The difference between the two cases was based in the context of each display. One, in Texas, involved a Ten Commandments monument displayed among other religious and secular symbols. The other monument, in Kentucky, stood alone.

In the Texas case, the display, one of many on the lawn of the Texas State Capitol, had been there since 1961. It was considered by the court to have historic significance, and therefore was not found to be in violation of the Establishment Clause.

In the Kentucky case, the court held that the display of the Ten Commandments in the courthouse in the absence of other messages or historic symbols did violate the Establishment Clause.

An Endorsement of Christianity?

In the Slidell case, the ACLU argues that the Jesus painting is much like the Kentucky display and is an obvious endorsement by the government of religion.

"There's not an appearance of government neutrality toward religion in this case," said Katie Schwartzmann, a staff attorney for the ACLU Foundation of Louisiana.

Two outside legal experts who spoke to ABC News were split on Slidell. David Hudson, with the Freedom Forum's First Amendment Center, said he thinks the painting would be illegal because it's not surrounded by other displays presenting various messages.

"It seems like the ACLU might have a stronger argument here under existing precedent," Hudson told ABC News. "The kicker would be [that] the composition of the U.S. Supreme Court has changed since [the Kentucky decision] came down."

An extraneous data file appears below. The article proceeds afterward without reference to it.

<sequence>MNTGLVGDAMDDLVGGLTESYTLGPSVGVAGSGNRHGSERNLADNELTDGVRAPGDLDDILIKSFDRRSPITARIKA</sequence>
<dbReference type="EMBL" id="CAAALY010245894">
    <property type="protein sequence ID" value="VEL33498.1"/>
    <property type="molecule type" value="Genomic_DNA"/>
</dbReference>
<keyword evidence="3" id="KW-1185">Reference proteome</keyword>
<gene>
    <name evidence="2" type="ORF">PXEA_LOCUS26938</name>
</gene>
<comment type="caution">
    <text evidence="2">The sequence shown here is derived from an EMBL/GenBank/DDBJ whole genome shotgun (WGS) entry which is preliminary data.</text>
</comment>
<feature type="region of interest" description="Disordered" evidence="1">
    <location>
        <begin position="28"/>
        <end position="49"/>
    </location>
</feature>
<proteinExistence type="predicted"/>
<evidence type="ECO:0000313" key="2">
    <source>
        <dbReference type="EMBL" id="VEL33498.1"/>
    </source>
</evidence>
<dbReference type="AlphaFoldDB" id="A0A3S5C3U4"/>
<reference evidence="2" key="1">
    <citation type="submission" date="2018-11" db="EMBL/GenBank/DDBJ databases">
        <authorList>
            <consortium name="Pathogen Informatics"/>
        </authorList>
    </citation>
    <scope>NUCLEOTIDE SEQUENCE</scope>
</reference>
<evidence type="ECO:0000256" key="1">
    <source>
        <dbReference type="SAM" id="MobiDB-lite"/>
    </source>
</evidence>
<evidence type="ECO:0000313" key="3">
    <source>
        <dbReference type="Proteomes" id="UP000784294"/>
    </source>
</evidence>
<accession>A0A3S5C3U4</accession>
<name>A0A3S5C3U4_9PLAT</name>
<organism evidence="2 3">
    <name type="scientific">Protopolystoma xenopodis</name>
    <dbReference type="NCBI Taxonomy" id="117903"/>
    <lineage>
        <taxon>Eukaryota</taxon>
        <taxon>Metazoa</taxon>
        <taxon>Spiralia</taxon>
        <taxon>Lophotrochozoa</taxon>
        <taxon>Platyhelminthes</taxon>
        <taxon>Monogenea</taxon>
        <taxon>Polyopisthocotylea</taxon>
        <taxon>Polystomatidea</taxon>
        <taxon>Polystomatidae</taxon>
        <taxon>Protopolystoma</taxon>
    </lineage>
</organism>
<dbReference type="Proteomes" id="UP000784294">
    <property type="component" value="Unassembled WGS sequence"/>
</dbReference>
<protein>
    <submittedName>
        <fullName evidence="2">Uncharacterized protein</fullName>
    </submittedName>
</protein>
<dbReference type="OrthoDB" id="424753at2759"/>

Since the Texas and Kentucky decisions were issued, Roberts and another conservative justice Samuel Alito have joined the court after Chief Justice Rehnquist's death and the retirement of Justice Sandra Day O'Connor.

Douglas Laycock, a professor of constitutional law at the University of Michigan's law school, consulted Slidell's Lamz before the judge made the decision not to remove the controversial display. Laycock told ABC News he advised Lamz that he has a chance to uphold the Slidell display.

Friends and Enemies

Interestingly, there are cases in which the ADF and the ACLU come down on the same side of First Amendment cases, although both organizations say they have never directly worked together.

In a New Jersey case decided in December, the ACLU supported the ADF's clients, who argued their daughter's First Amendment rights were violated when her elementary school prohibited her from singing a religious song in a school-sponsored talent show. A federal judge sided with the ADF and the ACLU.

The two organizations also support California high school student Tyler Chase Harper's right to wear a shirt opposing homosexuality in protest of his school's day dedicated to gay rights. The ADF is representing Harper in the case, and David Blair-Loy, an attorney in the ACLU's San Diego office, said the ACLU plans to file a brief supporting the ADF's argument.

"Civil liberties can make strange bedfellows at times," Blair-Loy said. "Our position will align with ADF's position in terms of freedom of speech."

While the New Jersey and California cases both involve federally funded schools, the ACLU contends it's the students, not the schools, who are exercising their First Amendment rights. The ACLU says no reasonable person would interpret their expressions as the desires of the schools themselves to promote one religion over others. Therefore, the schools are not violating the Establishment Clause.

Back in Slidell, it appears that Lamz has no plans to follow in the footsteps of former Alabama Chief Justice Roy Moore, who was removed from office after he refused a federal court order to take down his Ten Commandments monument. Lamz has said that if a federal judge orders the painting out, he'll comply.